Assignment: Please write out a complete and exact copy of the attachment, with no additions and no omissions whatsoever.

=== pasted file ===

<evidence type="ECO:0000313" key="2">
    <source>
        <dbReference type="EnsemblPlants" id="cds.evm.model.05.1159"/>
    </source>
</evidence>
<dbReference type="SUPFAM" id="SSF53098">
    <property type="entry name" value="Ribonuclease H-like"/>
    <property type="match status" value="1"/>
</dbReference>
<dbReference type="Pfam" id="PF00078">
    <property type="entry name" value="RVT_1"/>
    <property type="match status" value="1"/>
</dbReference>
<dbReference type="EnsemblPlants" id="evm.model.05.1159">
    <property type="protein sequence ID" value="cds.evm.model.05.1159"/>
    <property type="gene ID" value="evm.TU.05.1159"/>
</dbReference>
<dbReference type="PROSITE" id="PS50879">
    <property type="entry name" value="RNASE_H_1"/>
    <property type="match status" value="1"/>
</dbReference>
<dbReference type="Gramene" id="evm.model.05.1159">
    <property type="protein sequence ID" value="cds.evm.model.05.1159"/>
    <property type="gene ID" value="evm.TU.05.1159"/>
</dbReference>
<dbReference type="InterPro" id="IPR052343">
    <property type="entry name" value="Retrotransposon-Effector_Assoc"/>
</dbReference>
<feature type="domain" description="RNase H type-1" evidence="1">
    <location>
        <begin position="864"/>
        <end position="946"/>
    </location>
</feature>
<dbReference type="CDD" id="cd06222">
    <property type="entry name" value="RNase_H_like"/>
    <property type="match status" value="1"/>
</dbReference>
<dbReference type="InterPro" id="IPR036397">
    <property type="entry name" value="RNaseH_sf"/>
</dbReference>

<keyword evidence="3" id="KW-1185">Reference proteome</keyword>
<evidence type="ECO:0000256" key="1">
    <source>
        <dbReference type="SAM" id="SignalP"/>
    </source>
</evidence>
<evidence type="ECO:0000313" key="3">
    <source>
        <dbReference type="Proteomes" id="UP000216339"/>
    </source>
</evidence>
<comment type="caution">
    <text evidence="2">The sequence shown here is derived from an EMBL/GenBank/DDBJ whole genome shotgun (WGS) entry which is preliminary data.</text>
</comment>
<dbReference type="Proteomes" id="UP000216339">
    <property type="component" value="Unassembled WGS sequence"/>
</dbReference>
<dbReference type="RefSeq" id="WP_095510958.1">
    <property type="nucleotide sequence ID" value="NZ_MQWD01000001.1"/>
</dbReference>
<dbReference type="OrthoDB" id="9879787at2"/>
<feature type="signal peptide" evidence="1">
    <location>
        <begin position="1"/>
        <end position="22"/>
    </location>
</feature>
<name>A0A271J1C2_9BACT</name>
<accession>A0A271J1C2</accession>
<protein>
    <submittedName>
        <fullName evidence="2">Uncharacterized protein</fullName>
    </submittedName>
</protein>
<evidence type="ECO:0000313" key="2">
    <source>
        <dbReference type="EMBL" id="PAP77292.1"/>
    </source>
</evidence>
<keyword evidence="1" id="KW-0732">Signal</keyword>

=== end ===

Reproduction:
<evidence type="ECO:0000313" key="2">
    <source>
        <dbReference type="EnsemblPlants" id="cds.evm.model.05.1159"/>
    </source>
</evidence>
<dbReference type="SUPFAM" id="SSF53098">
    <property type="entry name" value="Ribonuclease H-like"/>
    <property type="match status" value="1"/>
</dbReference>
<dbReference type="Pfam" id="PF00078">
    <property type="entry name" value="RVT_1"/>
    <property type="match status" value="1"/>
</dbReference>
<dbReference type="EnsemblPlants" id="evm.model.05.1159">
    <property type="protein sequence ID" value="cds.evm.model.05.1159"/>
    <property type="gene ID" value="evm.TU.05.1159"/>
</dbReference>
<dbReference type="PROSITE" id="PS50879">
    <property type="entry name" value="RNASE_H_1"/>
    <property type="match status" value="1"/>
</dbReference>
<dbReference type="Gramene" id="evm.model.05.1159">
    <property type="protein sequence ID" value="cds.evm.model.05.1159"/>
    <property type="gene ID" value="evm.TU.05.1159"/>
</dbReference>
<dbReference type="InterPro" id="IPR052343">
    <property type="entry name" value="Retrotransposon-Effector_Assoc"/>
</dbReference>
<feature type="domain" description="RNase H type-1" evidence="1">
    <location>
        <begin position="864"/>
        <end position="946"/>
    </location>
</feature>
<dbReference type="CDD" id="cd06222">
    <property type="entry name" value="RNase_H_like"/>
    <property type="match status" value="1"/>
</dbReference>
<dbReference type="InterPro" id="IPR036397">
    <property type="entry name" value="RNaseH_sf"/>
</dbReference>

<keyword evidence="3" id="KW-1185">Reference proteome</keyword>
<evidence type="ECO:0000256" key="1">
    <source>
        <dbReference type="SAM" id="SignalP"/>
    </source>
</evidence>
<evidence type="ECO:0000313" key="3">
    <source>
        <dbReference type="Proteomes" id="UP000216339"/>
    </source>
</evidence>
<comment type="caution">
    <text evidence="2">The sequence shown here is derived from an EMBL/GenBank/DDBJ whole genome shotgun (WGS) entry which is preliminary data.</text>
</comment>
<dbReference type="Proteomes" id="UP000216339">
    <property type="component" value="Unassembled WGS sequence"/>
</dbReference>
<dbReference type="RefSeq" id="WP_095510958.1">
    <property type="nucleotide sequence ID" value="NZ_MQWD01000001.1"/>
</dbReference>
<dbReference type="OrthoDB" id="9879787at2"/>
<feature type="signal peptide" evidence="1">
    <location>
        <begin position="1"/>
        <end position="22"/>
    </location>
</feature>
<name>A0A271J1C2_9BACT</name>
<accession>A0A271J1C2</accession>
<protein>
    <submittedName>
        <fullName evidence="2">Uncharacterized protein</fullName>
    </submittedName>
</protein>
<evidence type="ECO:0000313" key="2">
    <source>
        <dbReference type="EMBL" id="PAP77292.1"/>
    </source>
</evidence>
<keyword evidence="1" id="KW-0732">Signal</keyword>